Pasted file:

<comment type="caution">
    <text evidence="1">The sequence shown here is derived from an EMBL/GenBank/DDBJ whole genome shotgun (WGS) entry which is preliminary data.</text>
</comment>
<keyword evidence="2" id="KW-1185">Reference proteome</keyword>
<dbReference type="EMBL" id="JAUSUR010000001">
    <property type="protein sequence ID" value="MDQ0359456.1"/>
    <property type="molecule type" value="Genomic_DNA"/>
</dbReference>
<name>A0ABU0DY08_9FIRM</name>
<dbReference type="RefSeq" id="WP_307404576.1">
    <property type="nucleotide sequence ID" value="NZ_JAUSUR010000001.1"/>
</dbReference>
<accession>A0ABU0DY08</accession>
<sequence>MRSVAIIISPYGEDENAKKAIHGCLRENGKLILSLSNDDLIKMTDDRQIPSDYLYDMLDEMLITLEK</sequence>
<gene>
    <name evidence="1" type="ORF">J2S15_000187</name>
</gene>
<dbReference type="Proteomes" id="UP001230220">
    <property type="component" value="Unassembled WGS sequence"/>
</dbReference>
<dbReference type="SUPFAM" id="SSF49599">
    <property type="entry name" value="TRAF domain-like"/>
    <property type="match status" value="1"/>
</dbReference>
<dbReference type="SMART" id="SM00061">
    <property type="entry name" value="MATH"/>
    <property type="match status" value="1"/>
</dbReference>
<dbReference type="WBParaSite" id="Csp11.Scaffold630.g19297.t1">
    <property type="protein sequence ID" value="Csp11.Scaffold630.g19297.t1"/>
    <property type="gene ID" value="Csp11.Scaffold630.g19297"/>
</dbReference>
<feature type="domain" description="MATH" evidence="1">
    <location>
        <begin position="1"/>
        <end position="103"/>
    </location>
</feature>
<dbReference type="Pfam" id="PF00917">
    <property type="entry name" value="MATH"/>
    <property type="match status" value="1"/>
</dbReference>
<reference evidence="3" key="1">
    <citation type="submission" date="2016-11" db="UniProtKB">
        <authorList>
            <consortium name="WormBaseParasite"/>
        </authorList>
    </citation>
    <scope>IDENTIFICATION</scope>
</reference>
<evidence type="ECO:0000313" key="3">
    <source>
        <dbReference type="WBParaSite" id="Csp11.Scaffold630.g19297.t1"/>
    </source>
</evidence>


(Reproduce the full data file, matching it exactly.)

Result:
<comment type="caution">
    <text evidence="1">The sequence shown here is derived from an EMBL/GenBank/DDBJ whole genome shotgun (WGS) entry which is preliminary data.</text>
</comment>
<keyword evidence="2" id="KW-1185">Reference proteome</keyword>
<dbReference type="EMBL" id="JAUSUR010000001">
    <property type="protein sequence ID" value="MDQ0359456.1"/>
    <property type="molecule type" value="Genomic_DNA"/>
</dbReference>
<name>A0ABU0DY08_9FIRM</name>
<dbReference type="RefSeq" id="WP_307404576.1">
    <property type="nucleotide sequence ID" value="NZ_JAUSUR010000001.1"/>
</dbReference>
<accession>A0ABU0DY08</accession>
<sequence>MRSVAIIISPYGEDENAKKAIHGCLRENGKLILSLSNDDLIKMTDDRQIPSDYLYDMLDEMLITLEK</sequence>
<gene>
    <name evidence="1" type="ORF">J2S15_000187</name>
</gene>
<dbReference type="Proteomes" id="UP001230220">
    <property type="component" value="Unassembled WGS sequence"/>
</dbReference>
<dbReference type="SUPFAM" id="SSF49599">
    <property type="entry name" value="TRAF domain-like"/>
    <property type="match status" value="1"/>
</dbReference>
<dbReference type="SMART" id="SM00061">
    <property type="entry name" value="MATH"/>
    <property type="match status" value="1"/>
</dbReference>
<dbReference type="WBParaSite" id="Csp11.Scaffold630.g19297.t1">
    <property type="protein sequence ID" value="Csp11.Scaffold630.g19297.t1"/>
    <property type="gene ID" value="Csp11.Scaffold630.g19297"/>
</dbReference>
<feature type="domain" description="MATH" evidence="1">
    <location>
        <begin position="1"/>
        <end position="103"/>
    </location>
</feature>
<dbReference type="Pfam" id="PF00917">
    <property type="entry name" value="MATH"/>
    <property type="match status" value="1"/>
</dbReference>
<reference evidence="3" key="1">
    <citation type="submission" date="2016-11" db="UniProtKB">
        <authorList>
            <consortium name="WormBaseParasite"/>
        </authorList>
    </citation>
    <scope>IDENTIFICATION</scope>
</reference>
<evidence type="ECO:0000313" key="3">
    <source>
        <dbReference type="WBParaSite" id="Csp11.Scaffold630.g19297.t1"/>
    </source>
</evidence>